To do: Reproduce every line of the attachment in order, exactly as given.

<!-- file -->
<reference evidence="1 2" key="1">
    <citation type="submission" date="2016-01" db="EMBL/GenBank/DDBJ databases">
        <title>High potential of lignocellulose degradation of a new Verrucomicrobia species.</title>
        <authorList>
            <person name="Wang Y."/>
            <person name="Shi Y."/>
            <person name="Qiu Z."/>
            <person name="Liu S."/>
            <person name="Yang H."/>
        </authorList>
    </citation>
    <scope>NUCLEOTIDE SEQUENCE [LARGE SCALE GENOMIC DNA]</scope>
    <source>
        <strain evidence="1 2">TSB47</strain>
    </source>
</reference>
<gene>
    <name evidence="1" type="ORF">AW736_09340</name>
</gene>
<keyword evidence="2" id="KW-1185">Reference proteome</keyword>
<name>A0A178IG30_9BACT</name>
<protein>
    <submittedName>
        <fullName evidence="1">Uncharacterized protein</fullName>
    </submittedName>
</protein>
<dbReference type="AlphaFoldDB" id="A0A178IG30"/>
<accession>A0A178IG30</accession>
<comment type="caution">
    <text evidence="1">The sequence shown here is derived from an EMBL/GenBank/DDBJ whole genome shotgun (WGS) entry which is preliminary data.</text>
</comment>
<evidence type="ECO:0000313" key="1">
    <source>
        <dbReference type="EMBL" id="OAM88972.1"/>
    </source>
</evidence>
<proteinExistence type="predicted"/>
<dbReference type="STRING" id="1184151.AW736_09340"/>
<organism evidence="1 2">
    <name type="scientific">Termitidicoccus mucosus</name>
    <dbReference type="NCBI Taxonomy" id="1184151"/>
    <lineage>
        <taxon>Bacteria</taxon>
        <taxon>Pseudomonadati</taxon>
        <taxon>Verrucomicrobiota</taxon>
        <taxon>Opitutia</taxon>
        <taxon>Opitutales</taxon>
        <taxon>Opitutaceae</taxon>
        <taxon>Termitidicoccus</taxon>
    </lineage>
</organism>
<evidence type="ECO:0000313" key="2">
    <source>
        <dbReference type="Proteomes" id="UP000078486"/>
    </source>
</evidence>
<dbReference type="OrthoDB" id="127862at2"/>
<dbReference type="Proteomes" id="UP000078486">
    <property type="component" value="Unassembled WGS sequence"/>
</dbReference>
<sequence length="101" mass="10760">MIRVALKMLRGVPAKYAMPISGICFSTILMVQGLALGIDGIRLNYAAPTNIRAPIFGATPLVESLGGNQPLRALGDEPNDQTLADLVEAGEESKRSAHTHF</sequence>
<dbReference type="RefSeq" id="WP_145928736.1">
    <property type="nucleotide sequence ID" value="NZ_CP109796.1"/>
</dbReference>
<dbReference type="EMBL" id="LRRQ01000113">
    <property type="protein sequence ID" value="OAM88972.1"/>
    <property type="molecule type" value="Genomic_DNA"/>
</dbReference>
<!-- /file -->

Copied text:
<reference evidence="1 2" key="1">
    <citation type="submission" date="2016-01" db="EMBL/GenBank/DDBJ databases">
        <title>High potential of lignocellulose degradation of a new Verrucomicrobia species.</title>
        <authorList>
            <person name="Wang Y."/>
            <person name="Shi Y."/>
            <person name="Qiu Z."/>
            <person name="Liu S."/>
            <person name="Yang H."/>
        </authorList>
    </citation>
    <scope>NUCLEOTIDE SEQUENCE [LARGE SCALE GENOMIC DNA]</scope>
    <source>
        <strain evidence="1 2">TSB47</strain>
    </source>
</reference>
<gene>
    <name evidence="1" type="ORF">AW736_09340</name>
</gene>
<keyword evidence="2" id="KW-1185">Reference proteome</keyword>
<name>A0A178IG30_9BACT</name>
<protein>
    <submittedName>
        <fullName evidence="1">Uncharacterized protein</fullName>
    </submittedName>
</protein>
<dbReference type="AlphaFoldDB" id="A0A178IG30"/>
<accession>A0A178IG30</accession>
<comment type="caution">
    <text evidence="1">The sequence shown here is derived from an EMBL/GenBank/DDBJ whole genome shotgun (WGS) entry which is preliminary data.</text>
</comment>
<evidence type="ECO:0000313" key="1">
    <source>
        <dbReference type="EMBL" id="OAM88972.1"/>
    </source>
</evidence>
<proteinExistence type="predicted"/>
<dbReference type="STRING" id="1184151.AW736_09340"/>
<organism evidence="1 2">
    <name type="scientific">Termitidicoccus mucosus</name>
    <dbReference type="NCBI Taxonomy" id="1184151"/>
    <lineage>
        <taxon>Bacteria</taxon>
        <taxon>Pseudomonadati</taxon>
        <taxon>Verrucomicrobiota</taxon>
        <taxon>Opitutia</taxon>
        <taxon>Opitutales</taxon>
        <taxon>Opitutaceae</taxon>
        <taxon>Termitidicoccus</taxon>
    </lineage>
</organism>
<evidence type="ECO:0000313" key="2">
    <source>
        <dbReference type="Proteomes" id="UP000078486"/>
    </source>
</evidence>
<dbReference type="OrthoDB" id="127862at2"/>
<dbReference type="Proteomes" id="UP000078486">
    <property type="component" value="Unassembled WGS sequence"/>
</dbReference>
<sequence length="101" mass="10760">MIRVALKMLRGVPAKYAMPISGICFSTILMVQGLALGIDGIRLNYAAPTNIRAPIFGATPLVESLGGNQPLRALGDEPNDQTLADLVEAGEESKRSAHTHF</sequence>
<dbReference type="RefSeq" id="WP_145928736.1">
    <property type="nucleotide sequence ID" value="NZ_CP109796.1"/>
</dbReference>
<dbReference type="EMBL" id="LRRQ01000113">
    <property type="protein sequence ID" value="OAM88972.1"/>
    <property type="molecule type" value="Genomic_DNA"/>
</dbReference>